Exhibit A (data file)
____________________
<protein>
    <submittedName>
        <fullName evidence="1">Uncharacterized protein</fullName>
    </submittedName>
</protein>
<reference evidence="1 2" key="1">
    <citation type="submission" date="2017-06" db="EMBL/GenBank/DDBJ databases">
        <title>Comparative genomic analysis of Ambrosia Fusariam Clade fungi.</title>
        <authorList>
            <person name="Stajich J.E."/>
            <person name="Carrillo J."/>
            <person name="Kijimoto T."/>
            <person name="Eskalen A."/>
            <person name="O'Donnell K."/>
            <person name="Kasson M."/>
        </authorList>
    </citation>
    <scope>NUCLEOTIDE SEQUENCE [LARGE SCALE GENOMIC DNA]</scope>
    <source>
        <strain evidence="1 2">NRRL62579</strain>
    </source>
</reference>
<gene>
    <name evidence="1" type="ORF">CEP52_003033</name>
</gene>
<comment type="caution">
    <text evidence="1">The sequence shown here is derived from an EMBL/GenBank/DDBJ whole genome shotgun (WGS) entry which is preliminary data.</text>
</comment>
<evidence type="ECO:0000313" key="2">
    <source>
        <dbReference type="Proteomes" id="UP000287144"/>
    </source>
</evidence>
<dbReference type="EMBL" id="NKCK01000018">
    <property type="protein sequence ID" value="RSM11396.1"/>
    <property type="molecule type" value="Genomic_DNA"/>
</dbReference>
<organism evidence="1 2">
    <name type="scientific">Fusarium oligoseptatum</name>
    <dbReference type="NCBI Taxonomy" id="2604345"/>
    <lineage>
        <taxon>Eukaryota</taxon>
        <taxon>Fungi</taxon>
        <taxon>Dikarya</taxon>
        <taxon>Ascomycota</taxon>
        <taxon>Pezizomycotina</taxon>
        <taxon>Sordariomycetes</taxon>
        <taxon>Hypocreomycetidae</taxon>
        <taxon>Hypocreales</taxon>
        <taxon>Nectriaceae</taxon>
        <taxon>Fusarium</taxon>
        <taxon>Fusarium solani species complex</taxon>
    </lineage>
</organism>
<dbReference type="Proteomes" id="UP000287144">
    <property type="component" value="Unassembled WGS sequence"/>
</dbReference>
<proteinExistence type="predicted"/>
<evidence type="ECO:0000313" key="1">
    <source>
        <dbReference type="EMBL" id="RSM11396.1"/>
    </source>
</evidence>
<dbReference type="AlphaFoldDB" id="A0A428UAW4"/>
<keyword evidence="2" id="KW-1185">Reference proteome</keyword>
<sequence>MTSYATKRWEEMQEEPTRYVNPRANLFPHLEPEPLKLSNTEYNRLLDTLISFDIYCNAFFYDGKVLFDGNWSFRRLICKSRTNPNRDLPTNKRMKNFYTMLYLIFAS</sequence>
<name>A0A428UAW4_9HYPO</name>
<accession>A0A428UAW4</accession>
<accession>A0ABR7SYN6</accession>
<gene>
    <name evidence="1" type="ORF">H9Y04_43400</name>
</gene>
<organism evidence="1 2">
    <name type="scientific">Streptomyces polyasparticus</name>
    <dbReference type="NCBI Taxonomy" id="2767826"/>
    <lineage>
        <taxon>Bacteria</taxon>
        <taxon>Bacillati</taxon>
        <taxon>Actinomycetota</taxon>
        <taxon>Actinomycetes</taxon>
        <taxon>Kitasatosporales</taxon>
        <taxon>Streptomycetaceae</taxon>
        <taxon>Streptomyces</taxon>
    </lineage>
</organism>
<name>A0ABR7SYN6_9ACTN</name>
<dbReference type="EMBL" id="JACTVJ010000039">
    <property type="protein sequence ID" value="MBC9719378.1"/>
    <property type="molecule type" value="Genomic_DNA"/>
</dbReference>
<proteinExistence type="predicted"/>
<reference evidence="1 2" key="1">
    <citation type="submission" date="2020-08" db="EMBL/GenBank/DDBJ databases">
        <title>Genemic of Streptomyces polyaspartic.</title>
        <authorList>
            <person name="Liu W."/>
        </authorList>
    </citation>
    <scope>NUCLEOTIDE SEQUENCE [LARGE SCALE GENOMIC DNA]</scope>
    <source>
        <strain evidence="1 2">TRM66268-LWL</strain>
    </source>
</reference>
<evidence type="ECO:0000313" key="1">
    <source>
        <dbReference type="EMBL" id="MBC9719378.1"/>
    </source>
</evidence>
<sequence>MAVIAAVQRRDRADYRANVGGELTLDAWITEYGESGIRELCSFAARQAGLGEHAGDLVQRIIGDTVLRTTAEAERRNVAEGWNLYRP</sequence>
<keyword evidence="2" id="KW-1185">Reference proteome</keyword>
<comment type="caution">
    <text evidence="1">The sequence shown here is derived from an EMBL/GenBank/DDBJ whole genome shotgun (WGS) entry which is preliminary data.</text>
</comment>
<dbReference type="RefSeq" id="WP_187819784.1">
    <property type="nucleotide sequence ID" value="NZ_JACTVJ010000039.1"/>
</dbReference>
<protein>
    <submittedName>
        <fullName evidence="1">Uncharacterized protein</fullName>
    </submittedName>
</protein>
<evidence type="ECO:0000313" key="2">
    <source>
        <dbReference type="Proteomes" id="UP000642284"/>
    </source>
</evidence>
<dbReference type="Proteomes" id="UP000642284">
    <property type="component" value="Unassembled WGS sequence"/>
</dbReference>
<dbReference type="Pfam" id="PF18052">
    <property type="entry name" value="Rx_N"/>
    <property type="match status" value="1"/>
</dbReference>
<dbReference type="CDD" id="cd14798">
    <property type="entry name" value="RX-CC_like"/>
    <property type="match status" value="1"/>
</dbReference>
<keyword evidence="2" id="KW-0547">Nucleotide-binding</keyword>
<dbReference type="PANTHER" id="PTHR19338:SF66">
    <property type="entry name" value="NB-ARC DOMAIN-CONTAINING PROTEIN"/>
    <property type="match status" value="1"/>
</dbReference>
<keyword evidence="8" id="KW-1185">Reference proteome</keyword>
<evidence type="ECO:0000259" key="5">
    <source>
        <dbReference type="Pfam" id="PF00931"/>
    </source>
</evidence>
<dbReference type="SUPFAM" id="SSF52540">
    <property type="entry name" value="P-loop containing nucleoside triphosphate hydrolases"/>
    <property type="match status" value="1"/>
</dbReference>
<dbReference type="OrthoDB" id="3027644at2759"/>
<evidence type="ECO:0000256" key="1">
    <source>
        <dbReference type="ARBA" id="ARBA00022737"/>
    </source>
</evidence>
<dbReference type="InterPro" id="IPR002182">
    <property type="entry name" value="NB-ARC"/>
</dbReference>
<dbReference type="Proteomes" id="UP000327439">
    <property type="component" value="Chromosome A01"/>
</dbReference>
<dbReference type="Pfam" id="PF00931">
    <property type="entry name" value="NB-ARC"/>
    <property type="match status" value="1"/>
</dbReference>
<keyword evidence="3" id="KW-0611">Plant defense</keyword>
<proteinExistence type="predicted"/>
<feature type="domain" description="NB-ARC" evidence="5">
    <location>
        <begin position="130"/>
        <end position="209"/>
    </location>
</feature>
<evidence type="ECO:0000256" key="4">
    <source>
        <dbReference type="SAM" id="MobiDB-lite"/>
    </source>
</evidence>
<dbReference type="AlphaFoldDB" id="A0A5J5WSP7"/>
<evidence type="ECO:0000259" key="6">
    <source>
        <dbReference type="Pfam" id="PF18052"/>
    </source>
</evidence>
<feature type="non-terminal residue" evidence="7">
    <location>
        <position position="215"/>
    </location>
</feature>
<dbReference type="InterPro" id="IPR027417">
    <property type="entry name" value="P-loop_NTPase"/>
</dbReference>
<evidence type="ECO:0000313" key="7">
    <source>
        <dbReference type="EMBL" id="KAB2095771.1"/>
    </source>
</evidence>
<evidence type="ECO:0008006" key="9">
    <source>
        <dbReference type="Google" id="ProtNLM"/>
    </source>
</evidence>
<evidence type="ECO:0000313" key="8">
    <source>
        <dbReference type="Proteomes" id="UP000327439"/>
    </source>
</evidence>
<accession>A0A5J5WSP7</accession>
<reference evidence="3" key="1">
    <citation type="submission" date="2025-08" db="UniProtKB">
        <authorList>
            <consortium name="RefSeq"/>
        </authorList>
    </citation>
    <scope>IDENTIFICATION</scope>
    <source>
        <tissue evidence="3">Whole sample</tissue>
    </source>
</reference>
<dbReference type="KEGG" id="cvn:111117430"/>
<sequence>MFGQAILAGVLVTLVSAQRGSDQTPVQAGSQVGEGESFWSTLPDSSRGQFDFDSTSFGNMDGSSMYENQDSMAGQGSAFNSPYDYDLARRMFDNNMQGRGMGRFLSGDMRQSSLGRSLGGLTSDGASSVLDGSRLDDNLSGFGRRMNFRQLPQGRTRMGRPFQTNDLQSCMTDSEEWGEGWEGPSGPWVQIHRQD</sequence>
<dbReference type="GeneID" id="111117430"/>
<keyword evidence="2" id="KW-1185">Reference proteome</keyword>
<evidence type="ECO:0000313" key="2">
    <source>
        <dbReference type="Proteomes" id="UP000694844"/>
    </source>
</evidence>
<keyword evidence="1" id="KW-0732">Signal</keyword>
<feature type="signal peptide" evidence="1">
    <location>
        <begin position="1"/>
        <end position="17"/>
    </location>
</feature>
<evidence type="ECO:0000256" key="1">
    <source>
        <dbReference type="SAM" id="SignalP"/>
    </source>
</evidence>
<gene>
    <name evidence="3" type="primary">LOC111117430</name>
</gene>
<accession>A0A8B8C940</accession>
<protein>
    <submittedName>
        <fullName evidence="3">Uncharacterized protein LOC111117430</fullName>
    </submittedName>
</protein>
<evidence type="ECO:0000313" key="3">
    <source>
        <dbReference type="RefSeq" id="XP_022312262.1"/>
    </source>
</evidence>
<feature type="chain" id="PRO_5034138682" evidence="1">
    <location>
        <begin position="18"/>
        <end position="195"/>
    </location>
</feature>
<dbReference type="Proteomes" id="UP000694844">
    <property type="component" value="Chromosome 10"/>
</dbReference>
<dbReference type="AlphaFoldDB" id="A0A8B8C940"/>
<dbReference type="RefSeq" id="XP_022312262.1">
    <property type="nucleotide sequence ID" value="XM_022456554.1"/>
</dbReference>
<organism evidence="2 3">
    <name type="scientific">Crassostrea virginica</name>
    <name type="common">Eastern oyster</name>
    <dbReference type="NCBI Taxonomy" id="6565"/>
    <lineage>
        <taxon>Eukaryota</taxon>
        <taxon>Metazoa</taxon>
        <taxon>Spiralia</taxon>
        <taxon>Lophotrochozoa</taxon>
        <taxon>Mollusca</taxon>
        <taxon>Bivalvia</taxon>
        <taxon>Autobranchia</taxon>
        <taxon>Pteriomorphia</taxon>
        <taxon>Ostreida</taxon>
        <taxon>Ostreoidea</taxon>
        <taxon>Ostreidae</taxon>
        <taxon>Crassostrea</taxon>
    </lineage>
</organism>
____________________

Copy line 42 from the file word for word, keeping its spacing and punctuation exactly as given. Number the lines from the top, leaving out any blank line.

        <taxon>Eukaryota</taxon>